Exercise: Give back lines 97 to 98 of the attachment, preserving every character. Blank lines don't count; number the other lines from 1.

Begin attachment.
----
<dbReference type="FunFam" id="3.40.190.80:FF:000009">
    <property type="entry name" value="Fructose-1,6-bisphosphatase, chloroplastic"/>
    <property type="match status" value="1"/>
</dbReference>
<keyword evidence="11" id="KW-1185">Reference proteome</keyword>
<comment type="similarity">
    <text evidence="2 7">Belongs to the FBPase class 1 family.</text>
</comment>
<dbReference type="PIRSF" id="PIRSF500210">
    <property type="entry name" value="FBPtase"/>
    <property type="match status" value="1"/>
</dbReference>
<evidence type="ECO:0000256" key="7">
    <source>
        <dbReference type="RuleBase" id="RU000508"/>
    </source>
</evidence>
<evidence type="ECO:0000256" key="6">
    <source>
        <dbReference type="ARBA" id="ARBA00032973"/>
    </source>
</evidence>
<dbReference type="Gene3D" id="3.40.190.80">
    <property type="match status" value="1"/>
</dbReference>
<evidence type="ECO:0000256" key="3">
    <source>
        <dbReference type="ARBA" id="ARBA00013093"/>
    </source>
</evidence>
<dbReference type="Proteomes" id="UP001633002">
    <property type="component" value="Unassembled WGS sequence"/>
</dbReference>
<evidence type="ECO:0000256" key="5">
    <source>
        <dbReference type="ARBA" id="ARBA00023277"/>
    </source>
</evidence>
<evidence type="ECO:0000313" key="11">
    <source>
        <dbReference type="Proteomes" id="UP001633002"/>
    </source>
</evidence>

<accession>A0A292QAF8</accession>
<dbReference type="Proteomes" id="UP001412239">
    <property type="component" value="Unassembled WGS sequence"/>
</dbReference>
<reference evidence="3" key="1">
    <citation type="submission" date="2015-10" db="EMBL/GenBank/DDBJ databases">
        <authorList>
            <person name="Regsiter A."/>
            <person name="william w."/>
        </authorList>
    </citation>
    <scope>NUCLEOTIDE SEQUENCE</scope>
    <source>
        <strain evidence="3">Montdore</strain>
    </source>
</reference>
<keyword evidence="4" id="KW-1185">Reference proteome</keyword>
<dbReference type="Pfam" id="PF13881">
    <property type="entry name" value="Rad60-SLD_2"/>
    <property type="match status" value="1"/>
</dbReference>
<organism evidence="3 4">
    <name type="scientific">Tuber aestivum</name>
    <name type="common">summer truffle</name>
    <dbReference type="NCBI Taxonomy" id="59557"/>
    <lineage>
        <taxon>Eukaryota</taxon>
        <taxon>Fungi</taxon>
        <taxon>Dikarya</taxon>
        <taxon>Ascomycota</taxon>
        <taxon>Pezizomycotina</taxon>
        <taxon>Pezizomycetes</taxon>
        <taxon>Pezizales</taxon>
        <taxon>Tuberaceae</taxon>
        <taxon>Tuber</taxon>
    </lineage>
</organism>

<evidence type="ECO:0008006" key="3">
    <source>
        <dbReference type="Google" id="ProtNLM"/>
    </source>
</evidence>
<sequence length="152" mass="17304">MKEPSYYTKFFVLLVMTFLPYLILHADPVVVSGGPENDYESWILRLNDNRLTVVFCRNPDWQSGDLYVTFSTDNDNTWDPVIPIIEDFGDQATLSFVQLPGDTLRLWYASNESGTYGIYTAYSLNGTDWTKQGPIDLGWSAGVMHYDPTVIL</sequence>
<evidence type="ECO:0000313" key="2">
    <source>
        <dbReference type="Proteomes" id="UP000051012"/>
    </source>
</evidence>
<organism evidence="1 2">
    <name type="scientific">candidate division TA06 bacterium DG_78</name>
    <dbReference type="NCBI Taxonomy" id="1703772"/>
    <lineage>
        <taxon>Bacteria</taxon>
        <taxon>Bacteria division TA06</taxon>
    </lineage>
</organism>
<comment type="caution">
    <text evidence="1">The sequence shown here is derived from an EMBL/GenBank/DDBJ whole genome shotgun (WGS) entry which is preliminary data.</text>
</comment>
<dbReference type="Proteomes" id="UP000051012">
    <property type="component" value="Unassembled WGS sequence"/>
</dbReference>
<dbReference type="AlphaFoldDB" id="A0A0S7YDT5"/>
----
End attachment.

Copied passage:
        <taxon>Bacteria division TA06</taxon>
    </lineage>